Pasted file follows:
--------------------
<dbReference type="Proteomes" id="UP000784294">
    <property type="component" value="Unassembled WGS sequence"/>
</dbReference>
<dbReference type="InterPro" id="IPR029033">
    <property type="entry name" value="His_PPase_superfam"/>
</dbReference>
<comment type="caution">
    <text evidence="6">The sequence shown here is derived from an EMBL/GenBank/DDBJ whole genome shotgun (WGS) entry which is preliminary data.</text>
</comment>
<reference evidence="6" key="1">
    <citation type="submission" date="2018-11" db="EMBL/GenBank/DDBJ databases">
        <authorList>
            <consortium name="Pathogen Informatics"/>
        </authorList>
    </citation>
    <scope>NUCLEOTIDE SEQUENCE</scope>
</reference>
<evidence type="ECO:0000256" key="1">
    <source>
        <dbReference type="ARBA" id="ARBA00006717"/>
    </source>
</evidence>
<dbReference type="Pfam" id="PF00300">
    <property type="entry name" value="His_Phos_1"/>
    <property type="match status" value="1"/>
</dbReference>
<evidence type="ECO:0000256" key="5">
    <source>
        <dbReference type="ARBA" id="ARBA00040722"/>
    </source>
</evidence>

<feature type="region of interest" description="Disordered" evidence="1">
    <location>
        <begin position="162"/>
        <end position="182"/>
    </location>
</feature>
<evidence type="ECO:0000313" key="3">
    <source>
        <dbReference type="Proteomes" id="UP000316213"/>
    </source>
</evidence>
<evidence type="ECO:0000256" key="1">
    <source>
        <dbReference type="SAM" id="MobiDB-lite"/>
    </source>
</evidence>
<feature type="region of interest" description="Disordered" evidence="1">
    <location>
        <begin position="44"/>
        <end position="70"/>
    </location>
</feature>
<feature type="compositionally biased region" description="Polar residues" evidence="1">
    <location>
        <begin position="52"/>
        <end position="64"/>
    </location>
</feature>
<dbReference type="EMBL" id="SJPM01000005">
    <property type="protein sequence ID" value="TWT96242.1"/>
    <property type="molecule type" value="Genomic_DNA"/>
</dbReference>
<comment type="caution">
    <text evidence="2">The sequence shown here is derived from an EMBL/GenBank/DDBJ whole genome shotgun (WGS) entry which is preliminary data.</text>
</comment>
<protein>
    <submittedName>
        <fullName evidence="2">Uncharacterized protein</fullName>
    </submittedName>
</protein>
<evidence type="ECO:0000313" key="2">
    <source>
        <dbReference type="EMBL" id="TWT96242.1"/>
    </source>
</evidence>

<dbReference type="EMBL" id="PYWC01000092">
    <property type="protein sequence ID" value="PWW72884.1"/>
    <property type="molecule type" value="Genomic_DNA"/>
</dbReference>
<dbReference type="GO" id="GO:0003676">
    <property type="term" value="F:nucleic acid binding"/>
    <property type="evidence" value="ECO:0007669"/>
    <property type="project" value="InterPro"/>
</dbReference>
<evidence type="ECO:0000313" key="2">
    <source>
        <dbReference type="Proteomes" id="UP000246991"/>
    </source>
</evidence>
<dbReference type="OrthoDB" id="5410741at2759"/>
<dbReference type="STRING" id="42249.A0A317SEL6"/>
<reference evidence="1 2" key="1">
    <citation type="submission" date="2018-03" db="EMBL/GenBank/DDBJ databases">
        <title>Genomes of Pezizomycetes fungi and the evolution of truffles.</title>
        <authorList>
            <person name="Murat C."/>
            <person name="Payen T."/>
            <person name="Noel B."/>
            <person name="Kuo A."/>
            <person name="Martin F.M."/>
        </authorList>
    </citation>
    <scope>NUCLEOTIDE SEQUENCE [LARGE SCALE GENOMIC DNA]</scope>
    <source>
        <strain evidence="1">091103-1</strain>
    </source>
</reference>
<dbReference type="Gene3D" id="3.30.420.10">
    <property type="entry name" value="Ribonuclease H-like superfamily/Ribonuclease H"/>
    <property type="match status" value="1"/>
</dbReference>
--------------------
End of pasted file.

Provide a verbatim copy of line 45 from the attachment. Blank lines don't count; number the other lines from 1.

        <dbReference type="SAM" id="MobiDB-lite"/>